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© 2004 West Legal Studies in Business A Division of Thomson Learning 1 Chapter 46 Antitrust Law Chapter 46 Antitrust Law.

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Presentation on theme: "© 2004 West Legal Studies in Business A Division of Thomson Learning 1 Chapter 46 Antitrust Law Chapter 46 Antitrust Law."— Presentation transcript:

1 © 2004 West Legal Studies in Business A Division of Thomson Learning 1 Chapter 46 Antitrust Law Chapter 46 Antitrust Law

2 © 2004 West Legal Studies in Business A Division of Thomson Learning 2 Introduction Common law actions intended to limit restraints on trade and regulate economic competition. Embodied almost entirely in:  The Sherman Antitrust Act of  The Clayton Act of Common law actions intended to limit restraints on trade and regulate economic competition. Embodied almost entirely in:  The Sherman Antitrust Act of  The Clayton Act of 1914.

3 © 2004 West Legal Studies in Business A Division of Thomson Learning 3 § 1: The Sherman Antitrust Act Section 1 and 2 contain the main provisions of the Sherman Act.  Section 1: Requires two or more persons, as a person cannot contract, combine, or conspire alone. Concerned with finding an agreement.  Section 2: Applies both to an individual person and to several people, because it refers to every person. Deals with the structure of monopolies in the marketplace. Section 1 and 2 contain the main provisions of the Sherman Act.  Section 1: Requires two or more persons, as a person cannot contract, combine, or conspire alone. Concerned with finding an agreement.  Section 2: Applies both to an individual person and to several people, because it refers to every person. Deals with the structure of monopolies in the marketplace.

4 © 2004 West Legal Studies in Business A Division of Thomson Learning 4 § 2: Section 1 of the Sherman Act Section 1 regulates what are called “horizontal” and “vertical” restraints. Per se violations vs. the Rule of Reason  Per se are blatant and substantially anticompetitive.  Rule of reason agreements do not unreasonably restrain trade. Section 1 regulates what are called “horizontal” and “vertical” restraints. Per se violations vs. the Rule of Reason  Per se are blatant and substantially anticompetitive.  Rule of reason agreements do not unreasonably restrain trade.

5 © 2004 West Legal Studies in Business A Division of Thomson Learning Horizontal Restraints Horizontal restraints are agreements among Sellers (or Buyers) that restrain competition between rival firms competing in the same market. Seller Buyer Seller Buyer

6 © 2004 West Legal Studies in Business A Division of Thomson Learning 6 Price Fixing An agreement between competing firms in the market to set an established price for the goods or services they offer. Price fixing is a per se violation of the Act. An agreement between competing firms in the market to set an established price for the goods or services they offer. Price fixing is a per se violation of the Act.

7 © 2004 West Legal Studies in Business A Division of Thomson Learning 7 Group Boycotts Agreement between two or more sellers to refuse to deal with a particular person or firm. Group boycotts are per se violations of the Act. Agreement between two or more sellers to refuse to deal with a particular person or firm. Group boycotts are per se violations of the Act.

8 © 2004 West Legal Studies in Business A Division of Thomson Learning 8 Horizontal Market Division Occurs when competitors in the same market agree that each will have exclusive rights to operate in a particular geographic area. Horizontal market divisions are per se violations of the Act. Occurs when competitors in the same market agree that each will have exclusive rights to operate in a particular geographic area. Horizontal market divisions are per se violations of the Act.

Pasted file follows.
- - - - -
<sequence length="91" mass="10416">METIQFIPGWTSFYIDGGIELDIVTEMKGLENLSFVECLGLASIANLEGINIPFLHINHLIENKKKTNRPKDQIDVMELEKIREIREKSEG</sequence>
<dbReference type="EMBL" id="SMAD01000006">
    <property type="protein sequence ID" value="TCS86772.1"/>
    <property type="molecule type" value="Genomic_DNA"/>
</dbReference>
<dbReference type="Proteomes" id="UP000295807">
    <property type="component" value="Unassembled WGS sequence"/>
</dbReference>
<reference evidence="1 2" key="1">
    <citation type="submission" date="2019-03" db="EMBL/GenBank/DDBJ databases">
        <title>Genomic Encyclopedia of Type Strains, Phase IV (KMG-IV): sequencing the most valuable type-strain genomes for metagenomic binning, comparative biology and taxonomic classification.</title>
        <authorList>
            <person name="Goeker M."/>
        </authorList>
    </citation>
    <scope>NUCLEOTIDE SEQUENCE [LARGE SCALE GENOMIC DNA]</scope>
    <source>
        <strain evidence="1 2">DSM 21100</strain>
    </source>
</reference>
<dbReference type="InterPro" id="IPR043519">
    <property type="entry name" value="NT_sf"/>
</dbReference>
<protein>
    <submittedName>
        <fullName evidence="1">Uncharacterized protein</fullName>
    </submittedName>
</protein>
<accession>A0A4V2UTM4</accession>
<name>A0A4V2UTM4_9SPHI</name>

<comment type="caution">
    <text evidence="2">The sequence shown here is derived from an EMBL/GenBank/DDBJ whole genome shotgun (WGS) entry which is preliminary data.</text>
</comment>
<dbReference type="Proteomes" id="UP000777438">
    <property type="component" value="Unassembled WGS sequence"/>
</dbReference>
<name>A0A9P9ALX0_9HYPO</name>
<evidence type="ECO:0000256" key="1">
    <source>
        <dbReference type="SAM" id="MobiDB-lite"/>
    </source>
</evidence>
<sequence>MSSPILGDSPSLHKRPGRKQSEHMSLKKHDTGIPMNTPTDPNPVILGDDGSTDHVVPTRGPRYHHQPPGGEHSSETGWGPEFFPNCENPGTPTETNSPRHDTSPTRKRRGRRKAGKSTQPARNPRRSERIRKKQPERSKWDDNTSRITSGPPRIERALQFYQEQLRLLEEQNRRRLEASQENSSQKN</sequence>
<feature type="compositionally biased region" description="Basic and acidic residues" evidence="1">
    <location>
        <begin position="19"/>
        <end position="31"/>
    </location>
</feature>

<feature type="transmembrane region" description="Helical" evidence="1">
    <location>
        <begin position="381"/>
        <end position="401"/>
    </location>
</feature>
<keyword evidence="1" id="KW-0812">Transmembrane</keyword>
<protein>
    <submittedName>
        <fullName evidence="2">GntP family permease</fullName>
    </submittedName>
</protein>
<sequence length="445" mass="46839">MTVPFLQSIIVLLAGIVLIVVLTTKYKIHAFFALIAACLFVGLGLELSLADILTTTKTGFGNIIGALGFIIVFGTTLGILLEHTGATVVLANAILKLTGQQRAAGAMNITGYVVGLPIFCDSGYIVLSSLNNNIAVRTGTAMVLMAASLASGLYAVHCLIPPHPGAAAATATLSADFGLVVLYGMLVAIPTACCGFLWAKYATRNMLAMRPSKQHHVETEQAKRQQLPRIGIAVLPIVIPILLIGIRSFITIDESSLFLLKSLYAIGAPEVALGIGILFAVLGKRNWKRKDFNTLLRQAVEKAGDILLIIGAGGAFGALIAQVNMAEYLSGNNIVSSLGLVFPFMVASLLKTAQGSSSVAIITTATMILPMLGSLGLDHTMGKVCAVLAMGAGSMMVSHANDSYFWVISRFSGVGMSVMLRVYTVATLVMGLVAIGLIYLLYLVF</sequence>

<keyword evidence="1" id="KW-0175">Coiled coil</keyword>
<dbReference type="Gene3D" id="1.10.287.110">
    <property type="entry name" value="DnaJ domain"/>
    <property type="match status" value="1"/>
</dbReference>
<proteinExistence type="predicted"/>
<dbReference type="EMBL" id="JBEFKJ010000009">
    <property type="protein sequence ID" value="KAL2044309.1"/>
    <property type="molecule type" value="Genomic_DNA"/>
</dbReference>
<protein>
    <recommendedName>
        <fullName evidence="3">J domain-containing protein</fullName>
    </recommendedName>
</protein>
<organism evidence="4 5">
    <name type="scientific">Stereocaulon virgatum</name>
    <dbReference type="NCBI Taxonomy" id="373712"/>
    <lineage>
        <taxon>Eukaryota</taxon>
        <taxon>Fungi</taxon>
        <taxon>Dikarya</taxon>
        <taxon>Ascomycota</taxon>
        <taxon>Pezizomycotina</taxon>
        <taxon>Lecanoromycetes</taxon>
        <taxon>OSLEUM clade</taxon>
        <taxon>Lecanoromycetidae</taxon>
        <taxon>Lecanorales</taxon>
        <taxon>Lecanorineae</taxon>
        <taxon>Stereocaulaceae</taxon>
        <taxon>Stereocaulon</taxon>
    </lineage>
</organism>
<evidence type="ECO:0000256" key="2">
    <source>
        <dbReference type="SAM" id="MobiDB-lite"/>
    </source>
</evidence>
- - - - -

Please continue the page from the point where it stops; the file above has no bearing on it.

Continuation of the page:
9 © 2004 West Legal Studies in Business A Division of Thomson Learning 9 Trade Associations Trade Associations are industry specific organizations created to provide for the exchange of information, representation of the business interests before governmental bodies, advertising campaigns, and setting of regulatory standards to govern their industry or profession. Rule of reason is applied to determine if a violation of the Act has occurred. Trade Associations are industry specific organizations created to provide for the exchange of information, representation of the business interests before governmental bodies, advertising campaigns, and setting of regulatory standards to govern their industry or profession. Rule of reason is applied to determine if a violation of the Act has occurred.

10 © 2004 West Legal Studies in Business A Division of Thomson Learning 10 Joint Ventures A joint venture is an undertaking by two or more individuals or firms for a specific purpose. The rule of reason is applied to analyze the agreement if the venture has first been found not to involve price fixing or market divisions. A joint venture is an undertaking by two or more individuals or firms for a specific purpose. The rule of reason is applied to analyze the agreement if the venture has first been found not to involve price fixing or market divisions.

11 © 2004 West Legal Studies in Business A Division of Thomson Learning Vertical Restraints Vertical restraints are per se anticompetitive agreements imposed by Sellers upon Buyers (or vice versa) that may include affiliates in the entire supply chain of production. Buyer Seller Buyer

12 © 2004 West Legal Studies in Business A Division of Thomson Learning 12 Vertical Restraints [2] Agreements between firms at different levels of the manufacturing and distribution process. Vertical restraints may restrain competition among firms that occupy the same level in chain. Vertical restraints that significantly affect competition may be per se violations. Case 46.1: Continental TV Inc. v. GTE Sylvania, Inc. (1977). Agreements between firms at different levels of the manufacturing and distribution process. Vertical restraints may restrain competition among firms that occupy the same level in chain. Vertical restraints that significantly affect competition may be per se violations. Case 46.1: Continental TV Inc. v. GTE Sylvania, Inc. (1977).